As your graduating son or daughter prepares to enter the working world, they might start asking you questions such as, “How much they should spend on rent?” “Is it okay to splurge and buy concert tickets this summer?” While entering the real world includes the fun of finally earning a regular paycheck, it also includes the burden of learning how to spend it. Some simple rules of thumb can be very helpful in answering these questions.
To budget efficiently after graduation, Wall Street Journal contributor and money guru Manisha Thakor recommends dividing your grad’s income into four chunks. The first cut of the pie goes to Uncle Sam, which, for this example, we will round to 25 percent of pre-tax income. The next chunk is for needs – think rent, student loans, transportation, healthcare and food. Aim for this total to be no more than 45 percent of total income. Although this percentage might not be achievable initially – depending on student loan amounts and cost of living – think of it as a number to work toward over time. Next are expenses for fun, which may include a friend’s wedding, summer concerts and shopping for that new work wardrobe. This category is easily the most tempting category in which to overspend, so your grad should restrict his or her spending to no more than 15 percent of their income. Last, but certainly not least, is what they should be saving. When possible, your grad should strive to bank 15 percent of their paycheck. Their future self will say thanks for years to come.
Regular small expenses like coffee runs with friends can add up to large amounts over time. While often overlooked compared to big-ticket items like rent, these expenses can significantly erode planned savings. There are a number of methods out there today to help track spending. Many commercial banks have online software that will break down spending into rough categories. Personal finance apps like Level and Mint can also be downloaded for free and offer various visual ways to keep an eye on spending habits.
Before thinking about building a retirement nest egg, there are a few other items to consider. Student loans will mature soon after graduation. It should definitely be a priority to pay these off sooner rather than later, and the same goes for any outstanding credit card debt. There will likely be minimums your grad is required to pay each month, but they always have the option of paying more. If they can afford to, do so, even if it’s as small as contributing an extra $30 a month. This will reduce the length of time on their debt and therefore the total amount of interest paid, saving money in the long run.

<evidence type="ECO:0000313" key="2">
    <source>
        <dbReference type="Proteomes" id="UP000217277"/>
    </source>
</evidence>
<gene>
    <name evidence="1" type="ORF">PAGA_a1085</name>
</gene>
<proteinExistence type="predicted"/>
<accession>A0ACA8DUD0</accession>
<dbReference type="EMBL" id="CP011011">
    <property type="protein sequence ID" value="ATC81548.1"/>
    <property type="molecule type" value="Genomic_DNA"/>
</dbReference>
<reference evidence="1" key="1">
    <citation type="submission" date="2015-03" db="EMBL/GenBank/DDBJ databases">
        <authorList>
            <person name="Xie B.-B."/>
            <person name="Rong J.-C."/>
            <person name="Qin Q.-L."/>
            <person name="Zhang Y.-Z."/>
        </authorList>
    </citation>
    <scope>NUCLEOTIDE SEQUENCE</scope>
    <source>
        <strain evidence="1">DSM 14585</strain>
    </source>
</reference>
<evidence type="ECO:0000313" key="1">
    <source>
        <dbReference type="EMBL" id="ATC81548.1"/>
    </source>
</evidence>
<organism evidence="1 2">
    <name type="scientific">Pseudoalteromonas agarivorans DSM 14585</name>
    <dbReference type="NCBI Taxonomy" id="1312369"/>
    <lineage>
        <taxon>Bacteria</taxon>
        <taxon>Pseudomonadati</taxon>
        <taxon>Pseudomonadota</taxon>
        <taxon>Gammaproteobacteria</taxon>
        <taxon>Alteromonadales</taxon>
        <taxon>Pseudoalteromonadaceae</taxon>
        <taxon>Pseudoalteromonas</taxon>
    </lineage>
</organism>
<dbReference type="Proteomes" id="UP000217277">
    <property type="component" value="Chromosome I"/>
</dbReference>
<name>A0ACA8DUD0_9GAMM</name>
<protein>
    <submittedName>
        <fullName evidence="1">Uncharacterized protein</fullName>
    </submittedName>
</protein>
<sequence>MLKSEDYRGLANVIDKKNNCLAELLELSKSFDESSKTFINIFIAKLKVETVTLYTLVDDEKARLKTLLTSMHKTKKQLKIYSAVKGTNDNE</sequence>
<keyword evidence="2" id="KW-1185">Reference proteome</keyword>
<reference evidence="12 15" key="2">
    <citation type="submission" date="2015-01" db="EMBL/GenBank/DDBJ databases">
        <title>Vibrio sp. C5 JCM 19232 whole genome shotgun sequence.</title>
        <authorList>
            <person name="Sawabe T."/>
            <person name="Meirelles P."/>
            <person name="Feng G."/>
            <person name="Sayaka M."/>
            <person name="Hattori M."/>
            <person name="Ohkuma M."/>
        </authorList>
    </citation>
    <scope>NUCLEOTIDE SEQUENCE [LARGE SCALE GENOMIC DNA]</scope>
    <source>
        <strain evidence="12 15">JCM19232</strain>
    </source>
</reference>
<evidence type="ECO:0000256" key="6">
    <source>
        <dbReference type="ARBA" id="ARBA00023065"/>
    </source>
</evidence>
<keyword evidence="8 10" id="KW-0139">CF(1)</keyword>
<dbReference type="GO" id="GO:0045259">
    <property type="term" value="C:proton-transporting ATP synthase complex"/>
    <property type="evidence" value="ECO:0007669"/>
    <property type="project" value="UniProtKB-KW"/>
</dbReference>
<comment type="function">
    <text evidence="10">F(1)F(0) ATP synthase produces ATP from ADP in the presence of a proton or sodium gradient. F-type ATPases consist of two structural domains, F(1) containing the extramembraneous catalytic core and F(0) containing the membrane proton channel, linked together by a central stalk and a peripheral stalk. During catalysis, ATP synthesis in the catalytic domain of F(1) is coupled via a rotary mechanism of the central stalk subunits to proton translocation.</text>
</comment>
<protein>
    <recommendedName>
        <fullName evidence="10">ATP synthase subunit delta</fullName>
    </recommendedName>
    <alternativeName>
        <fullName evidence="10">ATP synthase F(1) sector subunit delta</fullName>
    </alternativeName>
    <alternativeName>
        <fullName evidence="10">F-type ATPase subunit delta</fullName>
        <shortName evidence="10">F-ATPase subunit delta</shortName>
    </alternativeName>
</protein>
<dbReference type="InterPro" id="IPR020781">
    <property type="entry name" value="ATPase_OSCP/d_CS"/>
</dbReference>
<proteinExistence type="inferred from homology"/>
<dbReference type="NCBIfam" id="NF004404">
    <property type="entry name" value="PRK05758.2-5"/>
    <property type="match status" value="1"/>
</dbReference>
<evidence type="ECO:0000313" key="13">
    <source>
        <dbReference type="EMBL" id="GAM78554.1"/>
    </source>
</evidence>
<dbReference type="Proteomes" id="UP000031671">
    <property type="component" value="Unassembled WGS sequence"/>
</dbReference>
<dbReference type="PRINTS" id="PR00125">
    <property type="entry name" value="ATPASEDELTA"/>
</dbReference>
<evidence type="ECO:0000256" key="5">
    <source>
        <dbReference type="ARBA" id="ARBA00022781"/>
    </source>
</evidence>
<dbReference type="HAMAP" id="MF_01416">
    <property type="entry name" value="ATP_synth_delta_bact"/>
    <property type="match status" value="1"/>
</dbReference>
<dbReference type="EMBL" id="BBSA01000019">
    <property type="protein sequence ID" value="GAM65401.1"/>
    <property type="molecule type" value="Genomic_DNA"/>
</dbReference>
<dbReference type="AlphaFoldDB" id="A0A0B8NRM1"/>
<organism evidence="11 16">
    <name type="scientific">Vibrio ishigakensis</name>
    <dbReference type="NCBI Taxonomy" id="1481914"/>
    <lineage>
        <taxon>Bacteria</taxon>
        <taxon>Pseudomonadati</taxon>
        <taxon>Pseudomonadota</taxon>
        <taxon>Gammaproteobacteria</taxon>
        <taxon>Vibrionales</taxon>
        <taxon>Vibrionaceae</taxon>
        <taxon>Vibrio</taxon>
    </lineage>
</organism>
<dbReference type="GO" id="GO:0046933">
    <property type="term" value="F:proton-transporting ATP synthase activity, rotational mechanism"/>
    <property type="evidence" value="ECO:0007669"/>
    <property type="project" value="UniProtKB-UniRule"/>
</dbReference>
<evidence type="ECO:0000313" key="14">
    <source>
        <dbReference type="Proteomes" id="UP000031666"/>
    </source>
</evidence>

Once your grad has made progress on paying off loans, or if they were fortunate enough not to have them, they should start working to build an emergency fund. You never know when a significant medical expense might arise, a layoff might occur, or perhaps a tempting new adventure will present itself. This fund should ideally equal six months of base salary. This is a big number, but don’t feel pressured to save it overnight. Rather, direct a portion of allotted savings to this fund each month, and in time, they will reach their goal. Once achieved, they can start saving for other items such as a car or future down payment.
While saving might feel like a self-imposed tax at the moment, it will pay off tenfold in the future. The reality is that the best and easiest time to start saving for retirement is actually today – and yes, I really mean as a 22-year-old. Each dollar saved this year will accumulate interest for over 40 years, if your grad works until the current retirement age, and perhaps even longer. To have money in the future for big ticket items like a car, a down payment, or even retirement, focus on the willpower to save instead of the size of the current paycheck. Don’t worry about keeping up with the Joneses, but rather know that the new cool is fiscal discipline.
Ann Martel, a Vancouver native, is a rising senior at Wellesley College (MA) and a visiting student at MIT’s Sloan School of Management. She is the daughter of Mark Martel, president of Martel Wealth Advisors.